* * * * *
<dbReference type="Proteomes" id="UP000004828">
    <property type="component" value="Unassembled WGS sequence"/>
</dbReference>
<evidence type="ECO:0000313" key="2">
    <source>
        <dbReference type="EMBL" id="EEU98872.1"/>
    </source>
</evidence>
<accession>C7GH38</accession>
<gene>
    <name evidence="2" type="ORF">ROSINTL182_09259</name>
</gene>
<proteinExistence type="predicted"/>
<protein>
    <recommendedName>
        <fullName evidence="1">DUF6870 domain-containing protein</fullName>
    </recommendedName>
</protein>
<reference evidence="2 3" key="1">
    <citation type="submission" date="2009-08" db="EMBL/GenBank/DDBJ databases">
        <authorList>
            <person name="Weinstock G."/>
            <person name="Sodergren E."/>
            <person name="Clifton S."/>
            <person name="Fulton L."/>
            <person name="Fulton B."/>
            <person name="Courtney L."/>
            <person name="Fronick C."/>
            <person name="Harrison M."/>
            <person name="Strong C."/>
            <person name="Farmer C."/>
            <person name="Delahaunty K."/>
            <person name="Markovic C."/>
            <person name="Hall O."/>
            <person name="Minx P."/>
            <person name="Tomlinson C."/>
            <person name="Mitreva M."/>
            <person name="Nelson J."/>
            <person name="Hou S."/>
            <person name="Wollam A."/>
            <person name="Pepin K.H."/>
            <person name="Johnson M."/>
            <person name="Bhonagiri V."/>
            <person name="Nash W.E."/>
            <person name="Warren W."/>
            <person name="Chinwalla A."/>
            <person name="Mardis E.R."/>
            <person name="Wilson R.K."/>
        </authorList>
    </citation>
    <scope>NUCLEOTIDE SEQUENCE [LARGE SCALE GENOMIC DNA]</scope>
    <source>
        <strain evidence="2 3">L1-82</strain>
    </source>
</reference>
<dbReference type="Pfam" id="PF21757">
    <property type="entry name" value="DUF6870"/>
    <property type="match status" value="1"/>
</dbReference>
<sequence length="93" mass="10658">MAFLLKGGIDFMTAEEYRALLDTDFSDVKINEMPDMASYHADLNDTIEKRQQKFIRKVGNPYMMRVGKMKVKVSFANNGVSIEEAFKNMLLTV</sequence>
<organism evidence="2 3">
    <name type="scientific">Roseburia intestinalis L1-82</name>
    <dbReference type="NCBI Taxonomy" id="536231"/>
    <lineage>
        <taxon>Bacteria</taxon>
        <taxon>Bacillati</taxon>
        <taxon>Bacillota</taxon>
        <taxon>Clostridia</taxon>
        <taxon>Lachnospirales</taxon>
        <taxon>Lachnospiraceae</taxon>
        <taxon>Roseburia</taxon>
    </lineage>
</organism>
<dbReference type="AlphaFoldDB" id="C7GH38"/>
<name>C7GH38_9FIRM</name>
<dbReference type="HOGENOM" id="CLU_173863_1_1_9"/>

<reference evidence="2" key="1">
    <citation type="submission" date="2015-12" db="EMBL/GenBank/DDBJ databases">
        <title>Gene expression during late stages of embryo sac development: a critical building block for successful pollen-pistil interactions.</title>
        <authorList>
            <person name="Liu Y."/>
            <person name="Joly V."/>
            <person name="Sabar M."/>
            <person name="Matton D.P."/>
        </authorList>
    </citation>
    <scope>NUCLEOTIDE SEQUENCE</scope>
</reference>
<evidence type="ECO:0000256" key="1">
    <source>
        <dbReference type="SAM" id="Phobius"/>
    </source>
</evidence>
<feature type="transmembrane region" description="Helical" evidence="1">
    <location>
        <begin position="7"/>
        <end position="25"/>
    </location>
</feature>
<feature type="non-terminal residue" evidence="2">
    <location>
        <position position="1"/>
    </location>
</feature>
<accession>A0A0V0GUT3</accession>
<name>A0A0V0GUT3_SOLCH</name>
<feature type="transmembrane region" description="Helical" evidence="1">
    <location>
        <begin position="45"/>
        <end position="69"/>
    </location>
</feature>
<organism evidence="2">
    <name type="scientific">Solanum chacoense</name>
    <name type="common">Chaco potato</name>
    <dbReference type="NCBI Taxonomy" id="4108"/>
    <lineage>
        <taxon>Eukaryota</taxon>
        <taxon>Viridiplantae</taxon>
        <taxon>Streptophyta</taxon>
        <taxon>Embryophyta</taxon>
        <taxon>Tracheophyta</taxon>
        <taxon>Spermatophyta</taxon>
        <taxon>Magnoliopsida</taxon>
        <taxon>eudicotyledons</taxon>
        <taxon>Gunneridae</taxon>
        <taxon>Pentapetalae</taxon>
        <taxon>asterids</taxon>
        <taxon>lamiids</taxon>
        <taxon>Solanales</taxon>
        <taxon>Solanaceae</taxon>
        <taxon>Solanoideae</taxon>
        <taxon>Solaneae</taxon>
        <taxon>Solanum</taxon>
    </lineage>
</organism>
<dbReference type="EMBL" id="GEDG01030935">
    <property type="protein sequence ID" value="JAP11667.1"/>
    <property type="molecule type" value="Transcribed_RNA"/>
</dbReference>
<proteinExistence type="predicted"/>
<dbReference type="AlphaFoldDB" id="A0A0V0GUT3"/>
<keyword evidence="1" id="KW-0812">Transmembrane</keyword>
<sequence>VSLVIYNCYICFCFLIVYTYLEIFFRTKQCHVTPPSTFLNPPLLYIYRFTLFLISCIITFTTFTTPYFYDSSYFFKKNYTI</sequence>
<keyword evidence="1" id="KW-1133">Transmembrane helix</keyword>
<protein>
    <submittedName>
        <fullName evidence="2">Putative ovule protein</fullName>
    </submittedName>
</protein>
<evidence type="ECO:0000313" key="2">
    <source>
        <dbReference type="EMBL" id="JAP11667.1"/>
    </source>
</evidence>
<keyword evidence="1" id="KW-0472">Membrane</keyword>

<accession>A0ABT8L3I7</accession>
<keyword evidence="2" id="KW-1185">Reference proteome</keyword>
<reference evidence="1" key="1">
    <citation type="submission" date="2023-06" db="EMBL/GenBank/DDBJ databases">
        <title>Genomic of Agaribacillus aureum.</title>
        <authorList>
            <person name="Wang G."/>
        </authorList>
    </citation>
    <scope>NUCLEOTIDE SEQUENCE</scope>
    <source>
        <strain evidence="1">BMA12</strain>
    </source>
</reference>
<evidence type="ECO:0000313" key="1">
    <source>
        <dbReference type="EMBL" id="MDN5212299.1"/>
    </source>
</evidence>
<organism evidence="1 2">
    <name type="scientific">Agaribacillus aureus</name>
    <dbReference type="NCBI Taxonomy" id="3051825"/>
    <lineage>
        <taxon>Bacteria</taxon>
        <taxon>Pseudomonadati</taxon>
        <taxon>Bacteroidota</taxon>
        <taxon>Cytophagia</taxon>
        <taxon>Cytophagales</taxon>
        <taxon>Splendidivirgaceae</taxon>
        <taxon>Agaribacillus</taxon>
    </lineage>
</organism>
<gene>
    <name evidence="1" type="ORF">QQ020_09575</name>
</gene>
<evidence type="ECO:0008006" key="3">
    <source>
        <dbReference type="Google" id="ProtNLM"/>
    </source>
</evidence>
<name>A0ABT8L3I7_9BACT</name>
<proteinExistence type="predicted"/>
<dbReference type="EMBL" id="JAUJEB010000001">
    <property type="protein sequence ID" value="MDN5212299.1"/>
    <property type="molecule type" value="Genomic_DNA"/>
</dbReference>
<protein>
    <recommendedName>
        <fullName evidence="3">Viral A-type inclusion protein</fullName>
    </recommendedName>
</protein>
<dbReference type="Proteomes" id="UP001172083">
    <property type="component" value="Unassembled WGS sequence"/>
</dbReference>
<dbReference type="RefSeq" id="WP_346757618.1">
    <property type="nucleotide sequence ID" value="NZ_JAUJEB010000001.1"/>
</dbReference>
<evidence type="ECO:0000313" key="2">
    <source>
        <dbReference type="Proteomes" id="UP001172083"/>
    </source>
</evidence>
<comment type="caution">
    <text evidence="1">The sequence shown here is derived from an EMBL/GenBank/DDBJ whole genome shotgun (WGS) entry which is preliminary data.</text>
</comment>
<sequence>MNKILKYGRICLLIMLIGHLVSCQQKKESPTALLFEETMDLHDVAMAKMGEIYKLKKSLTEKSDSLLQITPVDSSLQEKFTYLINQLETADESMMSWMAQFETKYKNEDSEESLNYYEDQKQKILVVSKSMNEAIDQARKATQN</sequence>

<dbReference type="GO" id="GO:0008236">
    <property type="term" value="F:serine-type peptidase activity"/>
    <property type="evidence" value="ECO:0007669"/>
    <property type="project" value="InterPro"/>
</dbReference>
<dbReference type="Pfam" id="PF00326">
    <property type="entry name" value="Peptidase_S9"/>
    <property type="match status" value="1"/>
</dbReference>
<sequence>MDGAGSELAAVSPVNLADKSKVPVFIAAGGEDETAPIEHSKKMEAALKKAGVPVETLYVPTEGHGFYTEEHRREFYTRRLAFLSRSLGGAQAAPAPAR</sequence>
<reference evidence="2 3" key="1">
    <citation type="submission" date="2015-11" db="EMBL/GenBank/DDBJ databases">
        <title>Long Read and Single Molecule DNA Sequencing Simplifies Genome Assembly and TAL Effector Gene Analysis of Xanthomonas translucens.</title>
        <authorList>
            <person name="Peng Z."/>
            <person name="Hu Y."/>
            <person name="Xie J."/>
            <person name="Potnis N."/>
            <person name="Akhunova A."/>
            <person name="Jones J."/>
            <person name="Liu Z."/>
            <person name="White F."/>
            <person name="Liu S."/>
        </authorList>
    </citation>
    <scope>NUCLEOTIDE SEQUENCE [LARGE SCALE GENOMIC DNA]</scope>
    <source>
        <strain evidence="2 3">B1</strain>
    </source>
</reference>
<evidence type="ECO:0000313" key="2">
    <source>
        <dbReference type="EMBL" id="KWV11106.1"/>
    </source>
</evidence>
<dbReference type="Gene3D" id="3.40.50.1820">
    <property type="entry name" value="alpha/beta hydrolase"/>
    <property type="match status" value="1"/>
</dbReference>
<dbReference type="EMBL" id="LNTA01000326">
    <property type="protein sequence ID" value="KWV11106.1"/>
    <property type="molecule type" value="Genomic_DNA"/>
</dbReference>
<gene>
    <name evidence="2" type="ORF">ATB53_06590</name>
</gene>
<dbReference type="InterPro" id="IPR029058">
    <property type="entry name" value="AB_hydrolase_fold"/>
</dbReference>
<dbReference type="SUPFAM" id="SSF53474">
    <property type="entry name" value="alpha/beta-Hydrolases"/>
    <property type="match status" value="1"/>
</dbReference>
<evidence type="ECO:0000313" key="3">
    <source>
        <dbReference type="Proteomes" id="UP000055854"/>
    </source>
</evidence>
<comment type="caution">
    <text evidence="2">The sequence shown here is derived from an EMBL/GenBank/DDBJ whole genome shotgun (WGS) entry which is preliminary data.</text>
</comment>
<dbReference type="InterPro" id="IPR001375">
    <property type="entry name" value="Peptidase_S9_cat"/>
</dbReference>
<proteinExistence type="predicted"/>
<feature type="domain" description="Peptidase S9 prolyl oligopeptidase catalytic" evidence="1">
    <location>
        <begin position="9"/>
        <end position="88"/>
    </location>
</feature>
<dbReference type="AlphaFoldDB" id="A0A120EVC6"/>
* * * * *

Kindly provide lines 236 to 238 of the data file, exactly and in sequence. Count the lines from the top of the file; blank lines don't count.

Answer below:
        <authorList>
            <person name="Peng Z."/>
            <person name="Hu Y."/>